Reflection is when light bounces off an object. If the surface is smooth and shiny, like glass, water or polished metal, the light will reflect at the same angle as it hit the surface. This is called specular reflection.
In the diagram at left, a light ray PO strikes a vertical mirror at point O, and the reflected ray is OQ. By projecting an imaginary line through point O perpendicular to the mirror, known as the normal, we can measure the angle of incidence, θi and the angle of reflection, θr. The law of reflection states that θi = θr, or in other words, the angle of incidence equals the angle of reflection.
In fact, reflection of light may occur whenever light travels from a medium of a given refractive index into a medium with a different refractive index. In the most general case, a certain fraction of the light is reflected from the interface, and the remainder is refracted. Solving Maxwell’s equations for a light ray striking a boundary allows the derivation of the Fresnel equations, which can be used to predict how much of the light is reflected, and how much is refracted in a given situation. This is analogous to the way impedance mismatch in an electric circuit causes reflection of signals. Total internal reflection of light from a denser medium occurs if the angle of incidence is above the critical angle.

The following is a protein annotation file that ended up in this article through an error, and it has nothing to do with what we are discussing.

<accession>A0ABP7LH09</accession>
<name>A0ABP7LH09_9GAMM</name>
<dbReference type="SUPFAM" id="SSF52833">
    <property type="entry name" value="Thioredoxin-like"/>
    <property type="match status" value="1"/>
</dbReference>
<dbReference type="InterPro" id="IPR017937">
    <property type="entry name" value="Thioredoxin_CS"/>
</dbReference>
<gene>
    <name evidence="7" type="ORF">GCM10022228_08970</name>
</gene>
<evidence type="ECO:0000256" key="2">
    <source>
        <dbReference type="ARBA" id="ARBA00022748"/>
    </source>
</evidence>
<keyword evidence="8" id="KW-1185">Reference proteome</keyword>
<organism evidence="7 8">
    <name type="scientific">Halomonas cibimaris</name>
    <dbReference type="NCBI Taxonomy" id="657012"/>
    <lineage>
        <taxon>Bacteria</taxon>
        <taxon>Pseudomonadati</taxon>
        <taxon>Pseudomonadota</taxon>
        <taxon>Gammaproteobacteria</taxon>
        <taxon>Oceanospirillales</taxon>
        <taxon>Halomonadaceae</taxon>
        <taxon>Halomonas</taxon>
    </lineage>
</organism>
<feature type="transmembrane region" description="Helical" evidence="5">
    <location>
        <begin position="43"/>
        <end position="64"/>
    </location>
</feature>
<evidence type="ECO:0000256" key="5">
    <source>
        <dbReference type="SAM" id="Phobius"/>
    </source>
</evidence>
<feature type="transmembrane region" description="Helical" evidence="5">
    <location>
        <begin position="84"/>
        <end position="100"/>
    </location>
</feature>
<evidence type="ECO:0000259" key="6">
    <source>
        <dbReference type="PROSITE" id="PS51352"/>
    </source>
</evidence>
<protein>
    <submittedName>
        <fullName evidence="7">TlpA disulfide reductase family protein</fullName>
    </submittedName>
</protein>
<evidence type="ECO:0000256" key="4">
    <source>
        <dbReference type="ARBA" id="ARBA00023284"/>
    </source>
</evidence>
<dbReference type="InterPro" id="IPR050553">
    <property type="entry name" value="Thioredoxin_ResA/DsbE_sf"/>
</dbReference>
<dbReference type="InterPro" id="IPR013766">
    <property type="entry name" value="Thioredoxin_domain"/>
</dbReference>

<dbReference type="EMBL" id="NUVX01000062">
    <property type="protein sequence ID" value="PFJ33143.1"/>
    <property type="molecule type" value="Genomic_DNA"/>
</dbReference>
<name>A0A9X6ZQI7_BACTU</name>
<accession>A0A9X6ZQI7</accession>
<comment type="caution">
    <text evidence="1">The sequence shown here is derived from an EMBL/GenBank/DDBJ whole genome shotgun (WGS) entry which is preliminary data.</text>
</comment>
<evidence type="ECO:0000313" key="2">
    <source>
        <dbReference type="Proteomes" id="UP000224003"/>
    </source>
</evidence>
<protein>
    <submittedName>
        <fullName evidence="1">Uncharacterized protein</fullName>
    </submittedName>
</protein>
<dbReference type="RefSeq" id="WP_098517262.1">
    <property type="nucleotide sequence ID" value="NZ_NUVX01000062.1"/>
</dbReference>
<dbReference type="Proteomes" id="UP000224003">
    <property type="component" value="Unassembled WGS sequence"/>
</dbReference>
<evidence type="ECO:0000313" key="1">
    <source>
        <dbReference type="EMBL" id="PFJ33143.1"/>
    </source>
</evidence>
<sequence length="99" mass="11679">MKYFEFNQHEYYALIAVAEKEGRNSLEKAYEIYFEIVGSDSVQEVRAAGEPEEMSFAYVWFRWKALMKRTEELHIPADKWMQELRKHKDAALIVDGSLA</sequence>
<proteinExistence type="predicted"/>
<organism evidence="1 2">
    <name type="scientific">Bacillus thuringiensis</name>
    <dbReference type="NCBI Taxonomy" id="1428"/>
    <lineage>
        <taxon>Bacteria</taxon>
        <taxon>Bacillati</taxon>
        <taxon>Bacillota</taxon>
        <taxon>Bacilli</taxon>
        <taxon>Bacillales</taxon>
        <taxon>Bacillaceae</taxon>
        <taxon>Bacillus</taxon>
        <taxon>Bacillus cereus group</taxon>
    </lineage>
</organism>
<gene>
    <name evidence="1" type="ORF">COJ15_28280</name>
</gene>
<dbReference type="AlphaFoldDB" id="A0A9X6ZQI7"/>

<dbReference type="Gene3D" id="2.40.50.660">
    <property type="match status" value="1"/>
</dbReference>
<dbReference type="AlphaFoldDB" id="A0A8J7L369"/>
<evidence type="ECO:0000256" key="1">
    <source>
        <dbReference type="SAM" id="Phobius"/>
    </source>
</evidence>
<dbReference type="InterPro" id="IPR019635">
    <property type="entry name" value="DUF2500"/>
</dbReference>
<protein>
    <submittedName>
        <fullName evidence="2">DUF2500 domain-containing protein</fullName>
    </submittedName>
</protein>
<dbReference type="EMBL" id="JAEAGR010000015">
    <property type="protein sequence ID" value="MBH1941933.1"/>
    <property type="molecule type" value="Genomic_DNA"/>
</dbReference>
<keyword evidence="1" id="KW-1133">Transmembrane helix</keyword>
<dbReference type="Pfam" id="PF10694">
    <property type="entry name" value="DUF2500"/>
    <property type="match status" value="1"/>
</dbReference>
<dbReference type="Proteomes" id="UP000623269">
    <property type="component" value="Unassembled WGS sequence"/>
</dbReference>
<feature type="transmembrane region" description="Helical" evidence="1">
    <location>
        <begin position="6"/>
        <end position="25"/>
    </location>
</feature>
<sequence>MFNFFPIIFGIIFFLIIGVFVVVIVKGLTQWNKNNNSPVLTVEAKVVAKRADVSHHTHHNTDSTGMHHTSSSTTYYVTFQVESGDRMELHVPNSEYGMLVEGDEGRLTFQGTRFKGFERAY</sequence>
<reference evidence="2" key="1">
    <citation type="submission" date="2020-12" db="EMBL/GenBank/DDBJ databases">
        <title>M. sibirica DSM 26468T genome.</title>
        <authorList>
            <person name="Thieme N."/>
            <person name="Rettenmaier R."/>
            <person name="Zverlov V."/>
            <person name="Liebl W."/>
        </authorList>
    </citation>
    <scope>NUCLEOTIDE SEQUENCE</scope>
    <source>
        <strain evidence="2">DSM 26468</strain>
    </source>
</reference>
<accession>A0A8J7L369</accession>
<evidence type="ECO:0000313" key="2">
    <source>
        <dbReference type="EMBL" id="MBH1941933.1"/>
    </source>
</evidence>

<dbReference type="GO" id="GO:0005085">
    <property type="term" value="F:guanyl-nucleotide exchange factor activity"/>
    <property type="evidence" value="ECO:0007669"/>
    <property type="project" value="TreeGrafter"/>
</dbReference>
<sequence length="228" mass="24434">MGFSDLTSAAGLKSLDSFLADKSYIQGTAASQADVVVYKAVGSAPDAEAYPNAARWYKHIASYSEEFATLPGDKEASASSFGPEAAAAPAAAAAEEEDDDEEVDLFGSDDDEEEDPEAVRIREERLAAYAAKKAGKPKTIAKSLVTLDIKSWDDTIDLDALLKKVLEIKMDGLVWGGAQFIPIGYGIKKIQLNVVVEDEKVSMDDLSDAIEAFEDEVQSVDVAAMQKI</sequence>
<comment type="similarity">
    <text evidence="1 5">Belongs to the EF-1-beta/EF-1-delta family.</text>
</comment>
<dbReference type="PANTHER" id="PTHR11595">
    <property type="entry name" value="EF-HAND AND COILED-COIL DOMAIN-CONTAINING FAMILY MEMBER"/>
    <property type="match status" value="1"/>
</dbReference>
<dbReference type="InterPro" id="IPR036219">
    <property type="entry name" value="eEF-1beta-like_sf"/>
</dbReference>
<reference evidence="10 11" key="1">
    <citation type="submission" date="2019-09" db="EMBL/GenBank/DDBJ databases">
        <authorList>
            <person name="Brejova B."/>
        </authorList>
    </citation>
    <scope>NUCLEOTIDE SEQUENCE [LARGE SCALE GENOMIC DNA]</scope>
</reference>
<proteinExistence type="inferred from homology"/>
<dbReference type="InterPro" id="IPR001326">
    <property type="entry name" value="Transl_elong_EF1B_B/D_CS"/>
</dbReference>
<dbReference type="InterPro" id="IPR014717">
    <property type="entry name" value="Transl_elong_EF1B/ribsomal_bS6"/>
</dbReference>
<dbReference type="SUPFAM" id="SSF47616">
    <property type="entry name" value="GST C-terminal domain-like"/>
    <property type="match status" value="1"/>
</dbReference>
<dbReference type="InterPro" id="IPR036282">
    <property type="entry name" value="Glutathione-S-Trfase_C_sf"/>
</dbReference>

Total internal reflection is used as a means of focusing waves that cannot effectively be reflected by common means. X-ray telescopes are constructed by creating a converging “tunnel” for the waves. As the waves interact at low angle with the surface of this tunnel they are reflected toward the focus point (or toward another interaction with the tunnel surface, eventually being directed to the detector at the focus). A conventional reflector would be useless as the X-rays would simply pass through the intended reflector.
When light reflects off a material denser (with higher refractive index) than the external medium, it undergoes a polarity inversion. In contrast, a less dense, lower refractive index material will reflect light in phase. This is an important principle in the field of thin-film optics.
Laws of Reflection
The laws of reflection are as follows:
1. The incident ray, the reflected ray and the normal to the reflection surface at the point of the incidence lie in the same plane.
2. The angle which the incident ray makes with the normal is equal to the angle which the reflected ray makes to the same normal.
3. The reflected ray and the incident ray are on the opposite sides of the normal.